False or misleading information that is peddled as accurate news within the current information ecosystem is a challenge we cannot deny.
It has therefore become important that everyone, not just journalists or fact-checkers, is equipped with the right information, skills and tools to be able to fact-check claims to ensure truth and accuracy.
In my fact-checking experience, some of the most complex claims to look into are those with videos as the main item in contention.
However, there are a few things to look out for, with respect to fact-checking regular videos, such as this one.
In this video, the Chairperson of Ghana’s Electoral Commission, Jean Mensa, is claimed to have declared John Mahama as the winner of the country’s 2020 presidential elections. This was after Mensa had declared Nana Akufo-Addo president-elect on Wednesday, December 9 in a live broadcast.
In this instance, the authenticity of the video itself is being disputed, consequently, fact-checking is necessary.
How Should You Do This?
Note that when fact-checking videos, every information counts; sound quality, video quality, video transitions, background noise, videographer’s commentary, audio language, background visuals and so on. All these give relevant information necessary for reaching an accurate verdict.
Back to our case material, first, you will need to critically watch the 30-second clip more than once to identify any inconsistency or suspicious elements.
In the specific case of the above video, here are a few things identified after close auditing of the video..
1. Jump cuts: A jump cut means a part of the video has been removed to achieve a particular effect or communicate something perhaps different from what the original video was designed to communicate. Between the 20-second and 21-second mark, you will observe that the video did not flow seamlessly. It was clear some part of the video had been removed to provide a jump cut. Why was there a jump cut? What is contained in the missing piece of the video? These are some vital questions you need to ask.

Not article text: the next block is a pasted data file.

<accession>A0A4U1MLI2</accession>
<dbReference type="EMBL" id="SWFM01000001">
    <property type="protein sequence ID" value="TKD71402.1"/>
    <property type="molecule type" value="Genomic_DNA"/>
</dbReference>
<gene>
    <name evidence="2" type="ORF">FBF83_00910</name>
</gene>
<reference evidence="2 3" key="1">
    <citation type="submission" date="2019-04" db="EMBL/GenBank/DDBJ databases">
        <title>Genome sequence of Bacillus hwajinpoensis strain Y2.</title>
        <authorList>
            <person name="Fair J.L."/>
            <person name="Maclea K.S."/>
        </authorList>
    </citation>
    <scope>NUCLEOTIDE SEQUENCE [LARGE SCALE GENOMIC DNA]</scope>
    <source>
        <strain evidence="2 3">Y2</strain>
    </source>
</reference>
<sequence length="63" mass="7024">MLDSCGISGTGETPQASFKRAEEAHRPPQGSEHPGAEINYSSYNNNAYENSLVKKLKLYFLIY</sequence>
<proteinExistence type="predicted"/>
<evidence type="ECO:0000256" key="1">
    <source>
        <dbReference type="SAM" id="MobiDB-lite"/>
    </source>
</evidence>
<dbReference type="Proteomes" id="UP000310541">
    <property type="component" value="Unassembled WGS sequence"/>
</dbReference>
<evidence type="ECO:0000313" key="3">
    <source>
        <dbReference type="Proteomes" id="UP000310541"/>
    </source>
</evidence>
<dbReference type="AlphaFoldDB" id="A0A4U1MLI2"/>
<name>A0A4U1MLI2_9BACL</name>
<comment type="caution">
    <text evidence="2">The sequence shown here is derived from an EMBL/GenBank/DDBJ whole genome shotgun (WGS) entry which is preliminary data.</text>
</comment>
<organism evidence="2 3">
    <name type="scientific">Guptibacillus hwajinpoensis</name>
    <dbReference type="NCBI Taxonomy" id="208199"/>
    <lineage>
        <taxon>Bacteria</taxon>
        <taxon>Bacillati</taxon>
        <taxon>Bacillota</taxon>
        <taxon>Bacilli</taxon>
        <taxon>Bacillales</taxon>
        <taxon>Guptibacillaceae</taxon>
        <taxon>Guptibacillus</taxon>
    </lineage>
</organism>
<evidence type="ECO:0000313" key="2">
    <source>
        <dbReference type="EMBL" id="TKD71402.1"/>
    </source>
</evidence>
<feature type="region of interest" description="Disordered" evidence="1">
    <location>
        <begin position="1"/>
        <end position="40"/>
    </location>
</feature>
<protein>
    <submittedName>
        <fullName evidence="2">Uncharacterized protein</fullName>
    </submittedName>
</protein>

2. Unreal image: A careful review of the entire clip showed that the microphones lined up in front of the speaker are unreal and were imposed on the original clip. The microphones are tilted at an angle inconsistent with how actual microphones during press conferences are expected to be arranged. The microphone in the red circle is a clear indication that the microphones were unreal elements superimposed on the video.
3. Unknown elements: Assuming it was hard to know that the microphones were superimposed on the video, you can consider looking at the microphones to see if they bear the logo of any of the known media outlets in Ghana.
As a fact-checker, you are not detached from happenings in society and with a news acumen, you should be aware that a major announcement such as the declaration of the winner of a presidential election will have some of the country’s major media outlets present and microphones with their logos on them will be expected to be visible.
Looking at the video under view, none of the logos or inscriptions project any known media outlet in Ghana, such as Citi FM, Joy FM and Peace FM.
This also gives reasonable suspicion and grounds that the video may have been tampered with.
The reporter, Jonas Nyabor, produced this report under the auspices of the Dubawa 2020 Fellowship in partnership with Citinewsroom to facilitate the ethos of “truth” in journalism and to enhance media literacy in the country.